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Archive for January 2011

Assume Positive Intent

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When I first became a leader I was dumbfounded by the lack of pride that associates had in their work.  I could not figure out why I had to constantly talk to an associate about the same thing.  Why would an associate come to work late? Why did they not do what they were supposed to do? Why could they not see what I was seeing?  What if I was to tell you that the key to being an effective leader is as simple as removing the negative assumptions that as humans we all naturally have?  What if the secret to coaching associates was as simple as assuming that all your directs mean well and that they actually DO WANT to do a good job?

Well it is!

Sometime in 2009, I made the discovery of assuming positive intent.  Looking back on it now I realize how simple it is and am actually a bit embarrassed suggesting that it took me well over a year into my leadership journey to discover how easy it actually is to be a leader.  I read a lot of books by a lot of men and women that are smarter than me.  In no book that I have ever read has the secret to leadership been revealed as plainly as it was to me in 2009.  By the time you’re finished reading this blog you’ll feel the same way and will probably try to figure out why you had missed what was in front of you the entire time.

So how does assuming positive intent work?  It is very simple.  As a leader, you have to assume that your directs love their job, want their job, and want to be successful in their job.  Once you develop that view and assumption the rest is easy.  Consider this example:  Direct A arrives to work 15 minutes late.  They did not notify you that they were going to be late and as a result you missed an important conference call that you are supposed to be on because you had to cover for their tardiness.

How do you react in this kind of situation?

Most of you would be visibly upset and would be plotting the crucial conversation in your head.  The minute that the associate walks in, you will notice every detail of their entrance.  In your mind you will time how long it takes them to get from the door to the employees only area, you will add up the minutes that it takes them to put away their personal belongings.  On top of that they stop to look in the mirror and then finally you meet them in the hallway and stare them down. 

Their first action is to apologize to you because they are late and they start telling you the reasons they were late.  However, you do not want to hear any of it because they are late and they have caused you an inconvenience.  You coach the associate, describe your disappointment in them and send them on their way.  You document the tardiness and the whole time you’re thinking to yourself: “How can people have the audacity to be late to work? Don’t they realize that there are people in this world that would kill for their job?”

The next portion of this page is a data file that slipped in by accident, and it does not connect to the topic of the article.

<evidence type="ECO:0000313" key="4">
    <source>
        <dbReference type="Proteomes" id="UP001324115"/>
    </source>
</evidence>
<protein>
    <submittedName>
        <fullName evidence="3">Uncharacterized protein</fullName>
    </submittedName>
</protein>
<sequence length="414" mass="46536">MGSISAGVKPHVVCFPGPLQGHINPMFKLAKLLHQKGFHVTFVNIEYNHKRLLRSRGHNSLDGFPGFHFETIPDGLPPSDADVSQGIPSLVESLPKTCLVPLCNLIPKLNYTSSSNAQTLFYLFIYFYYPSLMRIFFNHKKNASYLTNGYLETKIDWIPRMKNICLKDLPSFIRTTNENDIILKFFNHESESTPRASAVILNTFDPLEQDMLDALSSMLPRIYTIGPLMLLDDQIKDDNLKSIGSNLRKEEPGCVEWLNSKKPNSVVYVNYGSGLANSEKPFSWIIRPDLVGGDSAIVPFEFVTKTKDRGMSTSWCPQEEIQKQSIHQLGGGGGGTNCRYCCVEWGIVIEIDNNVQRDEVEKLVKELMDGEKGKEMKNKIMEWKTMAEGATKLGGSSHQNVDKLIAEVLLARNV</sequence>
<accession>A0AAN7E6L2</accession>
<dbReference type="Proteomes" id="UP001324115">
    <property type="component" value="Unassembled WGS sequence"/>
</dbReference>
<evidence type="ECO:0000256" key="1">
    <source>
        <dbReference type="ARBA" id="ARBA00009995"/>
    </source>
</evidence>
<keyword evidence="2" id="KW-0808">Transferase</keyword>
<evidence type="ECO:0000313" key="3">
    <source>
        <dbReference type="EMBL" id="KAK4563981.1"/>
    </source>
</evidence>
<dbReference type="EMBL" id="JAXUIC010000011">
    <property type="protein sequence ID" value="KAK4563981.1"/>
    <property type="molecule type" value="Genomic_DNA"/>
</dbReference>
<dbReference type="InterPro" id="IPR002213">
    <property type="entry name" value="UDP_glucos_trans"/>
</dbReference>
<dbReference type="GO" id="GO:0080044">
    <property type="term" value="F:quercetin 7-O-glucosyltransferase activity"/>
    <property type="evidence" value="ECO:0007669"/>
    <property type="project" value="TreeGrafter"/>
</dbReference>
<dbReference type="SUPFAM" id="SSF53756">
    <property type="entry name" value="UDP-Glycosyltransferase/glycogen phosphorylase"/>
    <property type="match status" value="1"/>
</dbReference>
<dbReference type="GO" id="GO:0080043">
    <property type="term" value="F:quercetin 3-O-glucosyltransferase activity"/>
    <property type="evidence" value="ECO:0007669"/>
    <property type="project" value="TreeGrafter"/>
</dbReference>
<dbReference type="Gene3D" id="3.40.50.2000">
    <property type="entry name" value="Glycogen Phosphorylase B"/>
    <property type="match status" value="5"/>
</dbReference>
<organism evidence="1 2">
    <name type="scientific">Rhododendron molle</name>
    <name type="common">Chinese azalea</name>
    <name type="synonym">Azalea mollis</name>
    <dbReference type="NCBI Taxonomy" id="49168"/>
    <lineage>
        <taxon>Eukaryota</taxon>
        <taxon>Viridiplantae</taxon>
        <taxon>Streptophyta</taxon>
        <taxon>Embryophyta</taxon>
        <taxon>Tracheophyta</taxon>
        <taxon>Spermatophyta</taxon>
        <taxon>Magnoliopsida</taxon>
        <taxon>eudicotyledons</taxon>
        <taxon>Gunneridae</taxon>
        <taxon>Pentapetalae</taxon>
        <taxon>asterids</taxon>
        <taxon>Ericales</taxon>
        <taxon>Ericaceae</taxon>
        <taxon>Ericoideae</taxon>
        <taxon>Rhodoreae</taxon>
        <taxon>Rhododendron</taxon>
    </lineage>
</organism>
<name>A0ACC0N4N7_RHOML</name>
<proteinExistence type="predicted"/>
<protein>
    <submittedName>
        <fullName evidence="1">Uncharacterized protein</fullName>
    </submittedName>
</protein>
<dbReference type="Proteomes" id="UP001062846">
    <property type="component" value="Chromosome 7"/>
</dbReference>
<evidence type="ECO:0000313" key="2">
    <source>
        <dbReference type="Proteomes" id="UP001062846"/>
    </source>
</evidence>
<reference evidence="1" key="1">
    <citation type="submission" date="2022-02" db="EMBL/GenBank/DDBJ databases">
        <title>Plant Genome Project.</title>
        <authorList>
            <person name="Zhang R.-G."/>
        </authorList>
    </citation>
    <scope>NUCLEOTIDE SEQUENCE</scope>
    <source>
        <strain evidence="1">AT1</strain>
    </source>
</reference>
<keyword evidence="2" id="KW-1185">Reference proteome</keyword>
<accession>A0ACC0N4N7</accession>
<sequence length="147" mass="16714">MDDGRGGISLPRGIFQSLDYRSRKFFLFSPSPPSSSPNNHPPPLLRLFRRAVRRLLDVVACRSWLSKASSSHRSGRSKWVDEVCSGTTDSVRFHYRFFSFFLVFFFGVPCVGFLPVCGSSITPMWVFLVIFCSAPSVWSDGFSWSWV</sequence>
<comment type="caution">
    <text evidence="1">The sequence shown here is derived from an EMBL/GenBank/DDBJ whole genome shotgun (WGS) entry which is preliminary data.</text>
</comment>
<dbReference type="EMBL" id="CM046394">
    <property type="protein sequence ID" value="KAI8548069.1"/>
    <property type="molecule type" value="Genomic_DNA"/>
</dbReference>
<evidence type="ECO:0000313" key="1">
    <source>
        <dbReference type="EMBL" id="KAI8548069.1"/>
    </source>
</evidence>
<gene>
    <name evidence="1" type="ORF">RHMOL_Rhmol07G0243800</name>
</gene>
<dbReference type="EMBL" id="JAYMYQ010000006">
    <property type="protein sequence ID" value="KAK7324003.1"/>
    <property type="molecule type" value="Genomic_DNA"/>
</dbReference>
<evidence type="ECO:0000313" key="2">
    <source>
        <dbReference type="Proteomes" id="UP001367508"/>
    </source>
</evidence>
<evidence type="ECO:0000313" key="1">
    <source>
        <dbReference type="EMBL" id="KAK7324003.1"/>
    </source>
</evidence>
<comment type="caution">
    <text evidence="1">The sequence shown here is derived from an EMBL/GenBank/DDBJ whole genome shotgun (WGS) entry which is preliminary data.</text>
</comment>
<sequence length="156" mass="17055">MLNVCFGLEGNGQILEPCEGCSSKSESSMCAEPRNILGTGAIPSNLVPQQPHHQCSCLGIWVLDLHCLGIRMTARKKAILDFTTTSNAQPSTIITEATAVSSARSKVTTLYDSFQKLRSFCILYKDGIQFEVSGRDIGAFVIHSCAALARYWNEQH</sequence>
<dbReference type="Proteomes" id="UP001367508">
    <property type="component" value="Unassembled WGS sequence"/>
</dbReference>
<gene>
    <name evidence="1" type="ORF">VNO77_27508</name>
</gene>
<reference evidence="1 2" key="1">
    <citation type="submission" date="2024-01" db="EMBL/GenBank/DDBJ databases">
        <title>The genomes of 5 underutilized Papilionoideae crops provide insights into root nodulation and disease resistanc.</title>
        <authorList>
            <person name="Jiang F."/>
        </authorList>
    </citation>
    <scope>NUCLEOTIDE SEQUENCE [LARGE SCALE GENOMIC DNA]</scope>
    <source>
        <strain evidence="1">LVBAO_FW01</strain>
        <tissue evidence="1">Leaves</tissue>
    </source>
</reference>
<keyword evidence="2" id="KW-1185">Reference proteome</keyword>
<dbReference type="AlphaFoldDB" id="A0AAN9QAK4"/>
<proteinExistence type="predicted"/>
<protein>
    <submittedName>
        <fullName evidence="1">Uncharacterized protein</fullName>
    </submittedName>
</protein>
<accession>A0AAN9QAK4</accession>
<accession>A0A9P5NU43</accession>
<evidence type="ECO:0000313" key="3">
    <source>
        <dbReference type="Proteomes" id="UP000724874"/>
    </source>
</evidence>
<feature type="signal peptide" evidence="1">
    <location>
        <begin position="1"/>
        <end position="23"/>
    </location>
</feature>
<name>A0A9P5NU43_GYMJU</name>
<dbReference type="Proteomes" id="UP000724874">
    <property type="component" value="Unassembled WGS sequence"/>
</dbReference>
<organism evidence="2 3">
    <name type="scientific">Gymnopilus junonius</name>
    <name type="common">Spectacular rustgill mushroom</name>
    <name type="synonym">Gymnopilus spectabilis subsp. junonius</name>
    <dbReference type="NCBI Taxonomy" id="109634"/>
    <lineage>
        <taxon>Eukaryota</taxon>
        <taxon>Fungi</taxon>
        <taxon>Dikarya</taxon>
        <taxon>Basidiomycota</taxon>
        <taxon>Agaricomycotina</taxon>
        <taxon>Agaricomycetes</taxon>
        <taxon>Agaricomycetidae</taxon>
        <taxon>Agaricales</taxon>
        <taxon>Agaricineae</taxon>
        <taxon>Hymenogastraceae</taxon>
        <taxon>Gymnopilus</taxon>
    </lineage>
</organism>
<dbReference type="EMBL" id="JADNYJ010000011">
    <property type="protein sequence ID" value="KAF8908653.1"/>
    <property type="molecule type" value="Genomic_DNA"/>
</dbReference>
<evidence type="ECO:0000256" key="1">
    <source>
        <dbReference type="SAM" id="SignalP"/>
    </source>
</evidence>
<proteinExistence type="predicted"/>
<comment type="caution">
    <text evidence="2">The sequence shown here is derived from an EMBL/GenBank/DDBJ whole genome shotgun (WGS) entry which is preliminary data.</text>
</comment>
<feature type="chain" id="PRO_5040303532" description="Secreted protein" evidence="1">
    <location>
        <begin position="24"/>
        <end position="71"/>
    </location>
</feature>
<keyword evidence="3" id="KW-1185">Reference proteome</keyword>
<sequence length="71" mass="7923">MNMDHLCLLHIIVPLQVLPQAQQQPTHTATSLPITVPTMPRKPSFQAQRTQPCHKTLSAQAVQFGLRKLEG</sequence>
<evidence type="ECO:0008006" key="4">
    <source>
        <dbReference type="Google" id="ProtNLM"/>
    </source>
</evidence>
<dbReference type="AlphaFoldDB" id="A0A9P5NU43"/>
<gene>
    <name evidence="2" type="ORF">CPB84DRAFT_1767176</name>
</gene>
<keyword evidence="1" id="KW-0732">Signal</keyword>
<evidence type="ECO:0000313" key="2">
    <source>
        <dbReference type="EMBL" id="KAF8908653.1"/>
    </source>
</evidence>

Am I right?

But what if you didn’t approach the situation this way?  What if you assumed positive intent and handled the situation differently?  What if you approached the situation from the perspective that no associate really wants to be late?  What if your thought process went something like this…

You look at your watch (or cellphone) and see that your direct is late and that they have not notified you.  You realize that there is only one other associate available to help customers.  So you realize that you’re going to miss the call that you were supposed to take.  You realize that something must be wrong with your direct because no one really wakes up in the morning and plans to be late for work.  When your direct finally arrives you say good-morning, walk with them towards the back so that its just you and them and you ask the simple question, “What happened this morning? Why were you late?” (Because something must be wrong, nobody wants to come to work late). 

Your direct tells you about how World War 3 broke out at their home this morning, they thought they could be to work on time and that’s why they didn’t call you, but they went through the Starbucks drive-thru and had to wait for their coffee and before they knew it they were 15 minutes late.  You see, they did not wake up that morning and plan to be late and it was not their intent to make you miss your call.

This is the catch…because you genuinely assumed positive intent on your directs behalf, they sense that and realize that you are not about to verbally bash their brains in.  They open up to you and have dialogue and are open to your coaching.  You will still coach your associate, you will still hold your associate accountable for their tardiness and you will still set expectations with your associate.  However, now you are able to do it through dialogue between two people that are just having a conversation.  Your direct does not feel threaten, they are not put to shame, and they are free to go on about their day.  Plus you earned a little bit of respect and kept your blood-pressure in check.

Being an effective leader really is that easy.  You just have to realize that people are going to make mistakes and that no one really wants to do the wrong thing.  When you do that, you are able to teach, train, and hold your directs accountable. 


Written by theheadcoachmanager

January 29, 2011 at 11:47 pm

Have a Humble Confidence

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Those that know me personally would tell you that I do not have a confidence problem.  Those that know me personally would also tell you that I am a humble person.  I am convinced that a successful leader must have a Humble Confidence.